Coke Airing Super Bowl Ad Teasers on TV; Also Offering Supporting Videos Online

Building up to the debut of its new 60-second ad during the first quarter of the Super Bowl, Coca-Cola is releasing three teaser videos and four supporting "vignettes."

The full ad won't be revealed prior to the game, but the teasers are being aired on TV and in cinemas, starting today. The vignettes are being released over the course of this week on the Coca-Cola Journey site and the brand's social channels, including YouTube (where the teasers can also be viewed).  

Coca-Cola states that the goals of the ad, which ends with the hashtag #MakeItHappy, are nothing less than to "tackle the pervasive negativity polluting social media feeds and comment threads across the Internet" and "promote positivity both online and in the real world."



The spot, from Wieden+Kennedy, Portland, is "intended to disrupt the complacency that’s set in around online negativity,” said Jennifer Healan, Coca-Cola’s group director of integrated marketing content. “Our goal is to inspire America to become a collective force for positivity.” 

The teaser ads offer glimpses of some of that online negativity and the #MakeItHappy call to action, with one declaring that "The Internet may never be the same." 

Some of the vignettes offer personal stories of online negativity from teens and adults who have experienced it, including race car driver Danica Patrick and football player Michael Sam. Others profile people who strive to spread happiness online, including a nearly three-minute video on "Kid President."

3 comments about "Coke Airing Super Bowl Ad Teasers on TV; Also Offering Supporting Videos Online".
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  1. Chris Smith from ASU, January 27, 2015 at 12:53 a.m.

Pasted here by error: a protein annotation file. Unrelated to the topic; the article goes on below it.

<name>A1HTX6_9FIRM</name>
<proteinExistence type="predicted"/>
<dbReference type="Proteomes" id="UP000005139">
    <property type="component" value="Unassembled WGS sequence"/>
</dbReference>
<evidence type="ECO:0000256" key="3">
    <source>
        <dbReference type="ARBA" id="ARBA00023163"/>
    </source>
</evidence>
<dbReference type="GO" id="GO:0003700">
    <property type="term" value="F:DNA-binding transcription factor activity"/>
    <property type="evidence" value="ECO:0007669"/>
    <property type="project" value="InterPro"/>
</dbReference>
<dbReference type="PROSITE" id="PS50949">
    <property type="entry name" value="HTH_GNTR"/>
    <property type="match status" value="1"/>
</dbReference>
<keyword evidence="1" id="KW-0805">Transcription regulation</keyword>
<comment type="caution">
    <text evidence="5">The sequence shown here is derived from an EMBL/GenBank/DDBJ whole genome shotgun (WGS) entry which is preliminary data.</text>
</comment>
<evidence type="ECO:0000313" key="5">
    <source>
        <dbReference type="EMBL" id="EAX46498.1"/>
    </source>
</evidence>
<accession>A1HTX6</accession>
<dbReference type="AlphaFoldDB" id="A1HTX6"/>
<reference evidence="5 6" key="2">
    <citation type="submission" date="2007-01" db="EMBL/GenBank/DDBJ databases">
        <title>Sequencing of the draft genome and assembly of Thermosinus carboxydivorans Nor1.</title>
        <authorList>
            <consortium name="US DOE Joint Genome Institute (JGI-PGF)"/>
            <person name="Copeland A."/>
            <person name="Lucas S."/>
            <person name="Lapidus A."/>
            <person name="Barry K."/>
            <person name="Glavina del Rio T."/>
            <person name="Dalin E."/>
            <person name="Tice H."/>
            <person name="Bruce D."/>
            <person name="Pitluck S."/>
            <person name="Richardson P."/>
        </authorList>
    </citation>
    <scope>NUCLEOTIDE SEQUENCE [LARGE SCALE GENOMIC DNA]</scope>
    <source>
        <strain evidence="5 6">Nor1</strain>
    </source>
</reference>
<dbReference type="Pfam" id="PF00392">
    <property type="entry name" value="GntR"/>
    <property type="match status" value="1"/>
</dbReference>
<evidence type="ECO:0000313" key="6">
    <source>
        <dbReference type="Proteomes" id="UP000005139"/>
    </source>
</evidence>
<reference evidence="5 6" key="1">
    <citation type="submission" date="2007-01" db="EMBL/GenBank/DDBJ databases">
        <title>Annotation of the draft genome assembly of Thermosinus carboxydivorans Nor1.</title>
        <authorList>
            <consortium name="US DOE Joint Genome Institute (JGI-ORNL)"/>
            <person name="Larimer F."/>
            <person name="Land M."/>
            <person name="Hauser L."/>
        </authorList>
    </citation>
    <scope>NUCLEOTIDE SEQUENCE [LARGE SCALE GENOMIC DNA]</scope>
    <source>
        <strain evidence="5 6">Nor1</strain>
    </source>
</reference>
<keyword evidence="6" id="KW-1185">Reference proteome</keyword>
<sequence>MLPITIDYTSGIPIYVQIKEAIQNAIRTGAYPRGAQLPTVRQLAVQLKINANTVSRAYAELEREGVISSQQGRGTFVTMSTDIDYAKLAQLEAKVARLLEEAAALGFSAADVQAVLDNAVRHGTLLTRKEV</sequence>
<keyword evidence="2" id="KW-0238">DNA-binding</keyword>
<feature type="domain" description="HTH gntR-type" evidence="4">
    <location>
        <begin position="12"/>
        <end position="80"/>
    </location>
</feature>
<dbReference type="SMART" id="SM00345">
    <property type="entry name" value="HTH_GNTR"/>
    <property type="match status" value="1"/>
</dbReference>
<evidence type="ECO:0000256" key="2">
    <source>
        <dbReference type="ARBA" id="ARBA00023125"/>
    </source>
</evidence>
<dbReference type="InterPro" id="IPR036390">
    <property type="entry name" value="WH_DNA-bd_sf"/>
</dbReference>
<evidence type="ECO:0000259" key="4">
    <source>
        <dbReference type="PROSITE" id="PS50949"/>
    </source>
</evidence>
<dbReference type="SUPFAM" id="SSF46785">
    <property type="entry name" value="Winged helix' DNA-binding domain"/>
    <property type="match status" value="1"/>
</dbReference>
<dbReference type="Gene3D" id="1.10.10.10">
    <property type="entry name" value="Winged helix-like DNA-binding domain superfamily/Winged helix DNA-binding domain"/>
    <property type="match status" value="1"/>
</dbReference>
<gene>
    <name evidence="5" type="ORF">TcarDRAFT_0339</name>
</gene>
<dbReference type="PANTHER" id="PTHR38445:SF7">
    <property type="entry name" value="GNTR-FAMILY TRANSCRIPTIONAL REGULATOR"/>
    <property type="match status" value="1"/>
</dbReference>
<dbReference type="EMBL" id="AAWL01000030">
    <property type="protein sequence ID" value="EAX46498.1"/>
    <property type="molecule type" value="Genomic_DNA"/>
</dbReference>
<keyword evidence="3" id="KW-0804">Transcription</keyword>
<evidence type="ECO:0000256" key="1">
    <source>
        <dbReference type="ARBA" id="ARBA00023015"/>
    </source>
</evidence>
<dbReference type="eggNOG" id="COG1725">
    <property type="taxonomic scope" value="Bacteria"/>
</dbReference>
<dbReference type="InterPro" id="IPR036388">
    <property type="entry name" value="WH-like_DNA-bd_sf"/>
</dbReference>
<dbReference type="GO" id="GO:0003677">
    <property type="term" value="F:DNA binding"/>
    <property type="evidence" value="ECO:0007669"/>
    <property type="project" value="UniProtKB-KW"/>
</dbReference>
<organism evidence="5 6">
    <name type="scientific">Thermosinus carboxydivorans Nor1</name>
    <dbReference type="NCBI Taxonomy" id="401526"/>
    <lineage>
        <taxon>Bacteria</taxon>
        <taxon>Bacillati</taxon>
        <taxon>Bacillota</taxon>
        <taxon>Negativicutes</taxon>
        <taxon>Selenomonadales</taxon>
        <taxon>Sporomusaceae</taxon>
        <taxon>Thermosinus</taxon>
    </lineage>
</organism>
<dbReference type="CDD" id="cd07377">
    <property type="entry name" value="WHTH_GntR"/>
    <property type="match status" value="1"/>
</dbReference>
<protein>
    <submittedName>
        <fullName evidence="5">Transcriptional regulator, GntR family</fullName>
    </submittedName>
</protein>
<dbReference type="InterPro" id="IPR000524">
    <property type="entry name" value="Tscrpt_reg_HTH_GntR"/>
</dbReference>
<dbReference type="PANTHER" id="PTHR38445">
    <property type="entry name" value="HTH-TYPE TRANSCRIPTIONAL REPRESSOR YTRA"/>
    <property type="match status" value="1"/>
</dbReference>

This week for companies is one of the biggest week in most every companies agenda. It is Superbowl week and every company wants their company displayed everywhere that they can possibly have them displayed. Companies are and willing to spend million upon millions of dollars for their company to be seen and heard. But, once the big game is on, on Sunday, companies are paying millions of dollars for their 30 second to one minute commercial. When it comes to the Superbowl, people are just in it for the game, but also for the tv commercials. Not only is this one big American sporting event, but it is also a time for companies to have their ads being displayed all over the world, as well as bringing in more customers based on their 30 seconds to one minute ad during the Superbowl commercial breaks. In the had Coca-Cola is releasing teasers of their ideas that they will showcasing this Sunday. I feel like this is a good thing for them to do. They are going to release teasers of their commercial, this making people want to turn into what they are going to be presenting once their ad is showcased. I feel like more and more companies show do this idea that Coke is running with. Not only will it make people watch to purchase their product more, but all bring in a lot more viewers. This is a smart idea for Coke to do and next year others show follow.

  2. Mike Greco from Indy App Systems, January 27, 2015 at 3:07 a.m.

    I was bored by everything they've done in the last two years. Hopefully, they get back to their marketing genius this weekend.

  3. Steven Schreibman from Finish Line, January 28, 2015 at 2:57 p.m.

    With all the discussion everywhere about how select advertisers are creating and executing "marketing plans" around their Super Bowl advertising, it's important to remember where all of this strategic and integrated behavior started. In 2007, Nationwide Insurance was the first Super Bowl sponsor to release its ad before the game, a move many deemed heretical to the Super Bowl ad experience. (USA Today headline: "Nationwide Gives Away Super Bowl Ad Surprise.") I led the team responsible for this effort. We supported the release of the ad with PR, social media (local and national) the creation of a "director's cut" of the ad, recording and releasing an extended remix of the music used in the ad, and appearances by the ad's star. The commercial in question, "Rollin' VIP," which starred Kevin Federline--check it out on YouTube--changed Super Bowl adverising history and forever changed Super Bowl sponsor engagement with their advertising.

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